They concluded with a plea for education and an urgent need for additional research. “Clinicians should be aware of this condition because it can be mistaken for other well-known macular disorders, such as pattern dystrophy and age related macular degeneration.” In their original letter to the editor they also say “We encourage drug cessation in affected patients. Furthermore, we currently recommend that any patient with suggestive visual symptoms undergo a comprehensive ophthalmic examination”
At the AUA Annual Meeting (Chicago, IL) in May 2019, the Emory team submitted a new study of ten interstitial cystitis patients who had taken pentosan and experienced macular disease. Ranging in age from 38 to 68, the most commonly reported symptoms were difficulty reading (7/10) and difficulty adapting to dim lighting (7/10). Patients had a medium cumulative exposure to pentosan of 2062 grams over time (range 325 to 2883.5) with a median duration of 186 months (range 27 to 240 months). Eye examinations showed symmetric pigmentary changes in the retina. Retinal imaging with FAF and OCT technology demonstrated that the abnormalities were primary in the retinal pigment epithelium. They note that their clinic has seen 156 patients with IC/BPS who did not have any pentosan exposure and these patients showed no pigmentary maculopathy.
They conclude that structural changes of the retina are occurring and they are unclear if stopping the medication will alter the course of this retinal disease. They encourage affected patients to discontinue the use of medications and to undergo comprehensive ophthalmic examinations with OCT and FAF imaging. (5)
Researchers at Kaiser Permanente (Oakland, CA) found 140 of their patients who had taken Elmiron for a minimum of 5 years, 91 of whom agreed to an eye examination. Twenty two (24%) of these patients showed eye damage and that the damage increased with the quantity of Elmiron taken.(6) The study only assessed patients who were currently using Elmiron. The principle investigator, Dr. Vora, shared by phone that they will also gather information from patients who had stopped the medication and will be expanding their studies.
Researchers at the Emory Eye Center (Atlanta, GA) share data from a national study of patients. Using data from a large US medical claims database from 2002 to 2016, a total of 3012 and 1604 PPS users were compared with 15,060 and 8,017 matched controls at 5 and 7 years, respectively. The primary outcome measures included (1) any new diagnosis of a hereditary or secondary pigmentary maculopathy (atypical maculopathy outcome), and (2) any new diagnosis of dry age-related macular degeneration (AMD). At 5 years, multivariate analysis showed no significant association (p>0.13) but at 7 years, pentosan users had significantly increased odds of having the atypical maculopathy+AMD outcome (OR=1.41, 95% CI 1.09 to 1.83, p=0.009).(7)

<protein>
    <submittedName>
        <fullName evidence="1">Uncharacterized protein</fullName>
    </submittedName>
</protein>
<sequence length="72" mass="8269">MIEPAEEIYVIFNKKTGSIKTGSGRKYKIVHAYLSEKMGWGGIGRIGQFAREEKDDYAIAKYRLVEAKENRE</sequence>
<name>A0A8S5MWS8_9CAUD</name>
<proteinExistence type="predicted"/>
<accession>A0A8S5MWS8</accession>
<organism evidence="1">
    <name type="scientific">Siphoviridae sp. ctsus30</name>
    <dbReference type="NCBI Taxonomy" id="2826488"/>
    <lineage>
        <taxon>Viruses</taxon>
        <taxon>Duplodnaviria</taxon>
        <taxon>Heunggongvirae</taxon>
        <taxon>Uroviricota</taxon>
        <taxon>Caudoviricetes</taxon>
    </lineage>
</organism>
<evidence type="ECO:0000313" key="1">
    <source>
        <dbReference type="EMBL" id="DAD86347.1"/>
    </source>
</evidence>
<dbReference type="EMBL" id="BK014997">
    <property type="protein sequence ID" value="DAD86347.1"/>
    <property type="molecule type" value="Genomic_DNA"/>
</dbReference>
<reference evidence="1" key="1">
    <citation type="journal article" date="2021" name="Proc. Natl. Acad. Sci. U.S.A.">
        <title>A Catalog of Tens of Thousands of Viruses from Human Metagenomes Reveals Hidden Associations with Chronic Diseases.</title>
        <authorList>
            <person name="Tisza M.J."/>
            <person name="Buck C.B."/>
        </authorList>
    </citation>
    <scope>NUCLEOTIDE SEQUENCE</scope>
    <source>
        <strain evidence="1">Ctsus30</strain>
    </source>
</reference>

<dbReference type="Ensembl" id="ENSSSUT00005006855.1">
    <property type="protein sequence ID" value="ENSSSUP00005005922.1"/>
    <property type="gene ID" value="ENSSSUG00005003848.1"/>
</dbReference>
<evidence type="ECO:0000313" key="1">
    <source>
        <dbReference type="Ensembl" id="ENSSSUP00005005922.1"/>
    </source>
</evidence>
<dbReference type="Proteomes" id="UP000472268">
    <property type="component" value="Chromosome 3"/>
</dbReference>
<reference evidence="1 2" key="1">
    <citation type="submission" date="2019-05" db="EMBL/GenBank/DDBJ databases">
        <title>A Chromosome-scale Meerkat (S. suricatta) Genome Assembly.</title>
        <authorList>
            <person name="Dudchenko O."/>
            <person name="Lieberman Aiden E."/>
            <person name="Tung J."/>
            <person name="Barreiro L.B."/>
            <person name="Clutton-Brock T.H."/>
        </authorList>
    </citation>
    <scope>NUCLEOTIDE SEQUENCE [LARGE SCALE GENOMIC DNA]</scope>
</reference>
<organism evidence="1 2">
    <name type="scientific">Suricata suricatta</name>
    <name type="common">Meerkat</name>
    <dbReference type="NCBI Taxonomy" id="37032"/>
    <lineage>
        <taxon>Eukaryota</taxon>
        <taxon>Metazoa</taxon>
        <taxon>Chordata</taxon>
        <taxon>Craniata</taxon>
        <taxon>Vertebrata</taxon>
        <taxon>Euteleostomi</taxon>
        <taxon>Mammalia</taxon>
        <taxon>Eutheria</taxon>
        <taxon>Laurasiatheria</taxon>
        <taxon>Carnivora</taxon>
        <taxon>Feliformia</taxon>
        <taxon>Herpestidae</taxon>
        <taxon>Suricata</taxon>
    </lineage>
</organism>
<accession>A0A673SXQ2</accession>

Dr. Rachel Huckfeldt MD PhD, of the Harvest Medical School Dept. Ophthalmology, published a case study of an IC patient who had used a low dosage of Elmiron (200mg per day) for 18 years who first presented to their clinic at the age of 62 with blurry vision in her left eye and difficulty seeing at night. This had been occurring for a year. Eye studies noted pigmentary changes in the retina that, at that time, left the physicians wondering if the patient had been exposed to a retinotoxic agent. Six years later, the patient returned with worsening vision in both eyes. Examination found significantly more retinal atrophy and damage. The patient returned another two years later at the age of 69 with yet more extensive eye damage noted. Diagnostic testing was negative for any disease causing genes and no other causes could be determined.
After the initial report of eye disease in pentosan was released in 2018, this patients case was found to be consistent with pentosan associated maculopathy. The patient confirmed that she had stopped using Elmiron at the age of 63, prior to her second and third visits to the Harvard clinic. The authors raise a serious concern of progression over time – “The present case adds a new layer of concern by demonstrating progressive maculopathy continuing for up to 6 years after the cessation of PPS.” They compare their findings with another medication, hydroxychloroquine (Plaquenil), which has been determined to cause serious eye damage that can progress after that medication is stopped. “This case emphasizes the need for a screening regiment that balances the demands of patients and physicians with the importance of prompt identification of early toxicity.” (8)